As we reported last Monday, Chicago has the potential to become a burgeoning new start-up community, yet the Wall Street Journal’s top 50 start-ups for 2012 seems to think otherwise. The list, which is supposed to specifically “identify lesser-known start-ups,” overlooks Chicago and the entire Midwest, the only region in the US without at least one representative on the list.
California dominates the top 50 with a sprinkling of offerings from the northeast and a few outliers in the northwest and the rest of the states. Regardless, a look at reporting from the last year suggests that the interest in Chicago seems to only be growing. A Forbes article depicts Chicago as “at the beginning of a boom” and a New York Times post hails River North as “nexus of dining, nightlife and, most recently, an aspiring rival to Silicon Valley.” In 2011 almost 200 new tech start-ups were founded, which means more than one new start-up every two days.
Chicago entrepreneurs have been proactive in creating more buzz. Built In Chicago, an initiative founded in 2010 by 25 Chicagoland entrepreneurs, provides resources, news, networking opportunities, events, and more. Their blog is an effective balance of posts on information for local entrepreneurs and articles hoping to highlight Chicago on the national radar. Recent posts cover national media interest in the Chicago tech scene and a local HR tech conference announcement.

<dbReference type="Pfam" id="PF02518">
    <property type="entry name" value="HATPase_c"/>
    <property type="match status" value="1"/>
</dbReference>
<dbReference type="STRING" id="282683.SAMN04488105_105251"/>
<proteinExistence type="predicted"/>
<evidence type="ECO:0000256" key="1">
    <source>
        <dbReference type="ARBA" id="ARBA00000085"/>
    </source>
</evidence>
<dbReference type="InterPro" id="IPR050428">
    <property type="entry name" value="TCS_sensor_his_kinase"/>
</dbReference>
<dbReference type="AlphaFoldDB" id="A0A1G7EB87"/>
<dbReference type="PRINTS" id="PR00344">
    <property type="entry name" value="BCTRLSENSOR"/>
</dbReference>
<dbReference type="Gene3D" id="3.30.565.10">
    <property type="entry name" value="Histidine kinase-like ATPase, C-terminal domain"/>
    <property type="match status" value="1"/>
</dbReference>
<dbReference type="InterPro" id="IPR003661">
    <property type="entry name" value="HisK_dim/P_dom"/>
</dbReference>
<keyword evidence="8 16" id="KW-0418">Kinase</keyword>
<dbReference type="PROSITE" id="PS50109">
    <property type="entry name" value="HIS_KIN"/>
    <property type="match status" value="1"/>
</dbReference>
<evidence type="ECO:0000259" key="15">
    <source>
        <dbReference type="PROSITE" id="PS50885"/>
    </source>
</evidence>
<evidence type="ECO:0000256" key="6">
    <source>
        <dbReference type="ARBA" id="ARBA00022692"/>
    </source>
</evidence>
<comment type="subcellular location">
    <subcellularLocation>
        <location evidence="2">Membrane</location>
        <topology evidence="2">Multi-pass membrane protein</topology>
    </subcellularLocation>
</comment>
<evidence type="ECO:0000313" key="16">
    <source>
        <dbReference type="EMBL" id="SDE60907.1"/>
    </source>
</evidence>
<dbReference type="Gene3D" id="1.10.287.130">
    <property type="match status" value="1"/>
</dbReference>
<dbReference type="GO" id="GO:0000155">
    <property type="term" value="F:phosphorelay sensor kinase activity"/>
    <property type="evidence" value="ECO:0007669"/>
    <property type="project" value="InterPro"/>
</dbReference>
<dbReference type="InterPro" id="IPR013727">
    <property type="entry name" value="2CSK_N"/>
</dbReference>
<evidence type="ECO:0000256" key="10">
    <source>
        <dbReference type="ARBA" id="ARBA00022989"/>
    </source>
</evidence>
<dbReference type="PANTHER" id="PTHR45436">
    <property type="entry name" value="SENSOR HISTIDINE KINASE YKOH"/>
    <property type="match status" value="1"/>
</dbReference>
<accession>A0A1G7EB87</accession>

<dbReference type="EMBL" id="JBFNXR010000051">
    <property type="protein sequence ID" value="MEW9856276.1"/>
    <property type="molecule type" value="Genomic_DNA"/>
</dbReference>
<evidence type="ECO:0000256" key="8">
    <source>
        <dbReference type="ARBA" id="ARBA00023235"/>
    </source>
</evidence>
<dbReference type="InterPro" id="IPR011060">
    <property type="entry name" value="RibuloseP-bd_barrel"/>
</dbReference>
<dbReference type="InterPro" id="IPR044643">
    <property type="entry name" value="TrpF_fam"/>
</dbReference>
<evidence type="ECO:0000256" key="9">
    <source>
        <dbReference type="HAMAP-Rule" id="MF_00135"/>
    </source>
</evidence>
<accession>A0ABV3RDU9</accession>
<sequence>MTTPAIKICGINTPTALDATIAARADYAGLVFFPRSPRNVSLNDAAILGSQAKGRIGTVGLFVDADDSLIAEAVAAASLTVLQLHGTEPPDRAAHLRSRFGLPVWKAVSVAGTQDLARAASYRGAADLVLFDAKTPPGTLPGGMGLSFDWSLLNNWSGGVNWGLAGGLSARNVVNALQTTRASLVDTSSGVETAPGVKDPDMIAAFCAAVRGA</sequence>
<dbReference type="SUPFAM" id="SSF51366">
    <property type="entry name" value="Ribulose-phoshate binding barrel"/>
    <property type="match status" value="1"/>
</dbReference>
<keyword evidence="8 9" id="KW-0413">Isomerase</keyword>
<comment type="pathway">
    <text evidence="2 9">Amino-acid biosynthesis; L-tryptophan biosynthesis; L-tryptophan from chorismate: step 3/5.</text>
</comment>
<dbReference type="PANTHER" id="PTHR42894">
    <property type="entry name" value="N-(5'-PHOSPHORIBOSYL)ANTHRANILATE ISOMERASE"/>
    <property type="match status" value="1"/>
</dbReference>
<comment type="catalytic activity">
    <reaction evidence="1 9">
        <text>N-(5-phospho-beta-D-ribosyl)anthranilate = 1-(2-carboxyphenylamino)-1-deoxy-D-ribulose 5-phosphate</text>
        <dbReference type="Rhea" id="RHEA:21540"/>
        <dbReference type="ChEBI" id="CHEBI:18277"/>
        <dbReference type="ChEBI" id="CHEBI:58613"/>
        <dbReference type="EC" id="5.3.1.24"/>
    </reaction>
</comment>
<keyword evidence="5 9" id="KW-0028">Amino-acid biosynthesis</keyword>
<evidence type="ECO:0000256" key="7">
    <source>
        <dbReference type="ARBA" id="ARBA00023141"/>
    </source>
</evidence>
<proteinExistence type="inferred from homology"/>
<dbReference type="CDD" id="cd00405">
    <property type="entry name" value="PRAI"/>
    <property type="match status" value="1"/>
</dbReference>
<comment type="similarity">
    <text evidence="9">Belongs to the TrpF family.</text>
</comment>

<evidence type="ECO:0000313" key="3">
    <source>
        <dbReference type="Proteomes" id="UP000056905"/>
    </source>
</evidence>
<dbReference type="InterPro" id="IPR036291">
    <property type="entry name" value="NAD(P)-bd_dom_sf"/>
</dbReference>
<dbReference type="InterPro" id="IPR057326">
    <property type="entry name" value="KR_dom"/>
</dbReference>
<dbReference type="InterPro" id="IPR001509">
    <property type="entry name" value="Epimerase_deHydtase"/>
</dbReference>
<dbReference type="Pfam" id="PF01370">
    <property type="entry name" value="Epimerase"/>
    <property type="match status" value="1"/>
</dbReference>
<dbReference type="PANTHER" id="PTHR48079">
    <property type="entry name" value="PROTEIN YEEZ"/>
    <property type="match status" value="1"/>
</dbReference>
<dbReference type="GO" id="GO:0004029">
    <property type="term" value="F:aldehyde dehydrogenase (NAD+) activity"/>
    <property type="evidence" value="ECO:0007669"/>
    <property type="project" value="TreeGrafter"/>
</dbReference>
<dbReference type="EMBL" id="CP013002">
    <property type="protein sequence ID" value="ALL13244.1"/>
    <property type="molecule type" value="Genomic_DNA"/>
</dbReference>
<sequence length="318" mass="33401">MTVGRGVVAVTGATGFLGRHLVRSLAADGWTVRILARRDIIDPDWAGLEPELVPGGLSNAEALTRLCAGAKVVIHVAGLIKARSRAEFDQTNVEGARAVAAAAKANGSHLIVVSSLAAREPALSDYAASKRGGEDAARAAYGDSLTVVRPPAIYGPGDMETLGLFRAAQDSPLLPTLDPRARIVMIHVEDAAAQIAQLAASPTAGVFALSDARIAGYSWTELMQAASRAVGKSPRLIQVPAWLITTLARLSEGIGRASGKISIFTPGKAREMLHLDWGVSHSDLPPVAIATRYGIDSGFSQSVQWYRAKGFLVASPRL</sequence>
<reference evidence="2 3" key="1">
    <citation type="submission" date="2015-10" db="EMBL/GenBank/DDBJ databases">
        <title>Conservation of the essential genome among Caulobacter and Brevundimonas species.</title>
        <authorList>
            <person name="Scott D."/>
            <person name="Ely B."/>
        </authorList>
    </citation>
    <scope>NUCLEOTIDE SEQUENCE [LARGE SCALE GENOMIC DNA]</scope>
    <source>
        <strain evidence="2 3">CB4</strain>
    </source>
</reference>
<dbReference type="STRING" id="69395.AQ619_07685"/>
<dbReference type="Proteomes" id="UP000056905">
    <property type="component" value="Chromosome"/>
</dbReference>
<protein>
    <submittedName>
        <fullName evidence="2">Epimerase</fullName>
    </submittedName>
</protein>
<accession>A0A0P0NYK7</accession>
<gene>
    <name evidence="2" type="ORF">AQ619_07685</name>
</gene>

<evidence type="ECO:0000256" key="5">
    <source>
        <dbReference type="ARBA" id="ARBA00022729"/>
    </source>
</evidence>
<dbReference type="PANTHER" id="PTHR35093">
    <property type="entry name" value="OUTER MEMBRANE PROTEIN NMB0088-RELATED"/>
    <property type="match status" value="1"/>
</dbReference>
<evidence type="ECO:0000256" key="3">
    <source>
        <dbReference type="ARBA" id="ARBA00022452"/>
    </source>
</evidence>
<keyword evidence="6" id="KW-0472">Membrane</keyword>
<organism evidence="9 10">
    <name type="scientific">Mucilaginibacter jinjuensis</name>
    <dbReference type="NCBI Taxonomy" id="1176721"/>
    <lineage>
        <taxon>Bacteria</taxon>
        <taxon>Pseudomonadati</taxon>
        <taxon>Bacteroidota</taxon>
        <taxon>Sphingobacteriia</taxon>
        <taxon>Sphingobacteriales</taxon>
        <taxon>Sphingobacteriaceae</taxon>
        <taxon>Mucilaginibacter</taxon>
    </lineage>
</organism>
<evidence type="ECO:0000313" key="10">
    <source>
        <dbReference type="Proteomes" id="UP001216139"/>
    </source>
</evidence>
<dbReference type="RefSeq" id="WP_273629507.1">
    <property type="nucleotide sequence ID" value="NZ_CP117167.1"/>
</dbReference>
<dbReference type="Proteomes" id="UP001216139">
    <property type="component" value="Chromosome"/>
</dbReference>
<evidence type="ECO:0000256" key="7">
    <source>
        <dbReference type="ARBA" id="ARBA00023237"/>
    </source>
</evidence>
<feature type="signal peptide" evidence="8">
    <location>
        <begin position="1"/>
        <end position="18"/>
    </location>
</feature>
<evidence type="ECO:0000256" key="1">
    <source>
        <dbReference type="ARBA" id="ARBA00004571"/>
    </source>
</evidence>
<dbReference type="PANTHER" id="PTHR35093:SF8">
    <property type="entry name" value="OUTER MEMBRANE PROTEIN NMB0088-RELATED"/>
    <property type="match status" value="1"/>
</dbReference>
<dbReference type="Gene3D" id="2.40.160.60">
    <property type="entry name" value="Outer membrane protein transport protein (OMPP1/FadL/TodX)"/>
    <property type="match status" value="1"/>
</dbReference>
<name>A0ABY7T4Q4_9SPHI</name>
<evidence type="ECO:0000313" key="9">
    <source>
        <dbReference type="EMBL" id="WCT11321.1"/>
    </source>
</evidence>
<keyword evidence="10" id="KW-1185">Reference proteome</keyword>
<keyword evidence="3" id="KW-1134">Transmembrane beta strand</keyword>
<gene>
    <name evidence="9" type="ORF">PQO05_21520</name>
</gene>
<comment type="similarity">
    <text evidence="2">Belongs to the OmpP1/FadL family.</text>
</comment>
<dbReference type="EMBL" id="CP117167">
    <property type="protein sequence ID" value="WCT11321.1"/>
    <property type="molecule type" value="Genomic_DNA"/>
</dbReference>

A closer look at the type of start-ups covered on the list might explain why the Wall Street Journal passed over Chicago even after writing an article earlier this year entitled “A Start-Up Ecosystem Forms in Chicago.” Authors Sarah E. Needleman and Owen Fletcher note that successful and growing Chicago start-ups are mostly “digital-tech companies” and they end the article with their own list of “Five Hot Chicago Start-Ups,” all of which are tech-based. In contrast, the top 50 list focuses a surprising amount of attention on hardware-based start-ups instead. Half of the top ten companies are in fields like health care and business and financial services rather than IT.
The list opens the floor to many questions. Is the absence of the Midwest the result of a more tech-based start-up community or age-old bias against “fly-over” country? Is 2012 still a bit ahead of the start-up boom and will we see Chicago dominate the list in 2013? Weigh in with your thoughts today!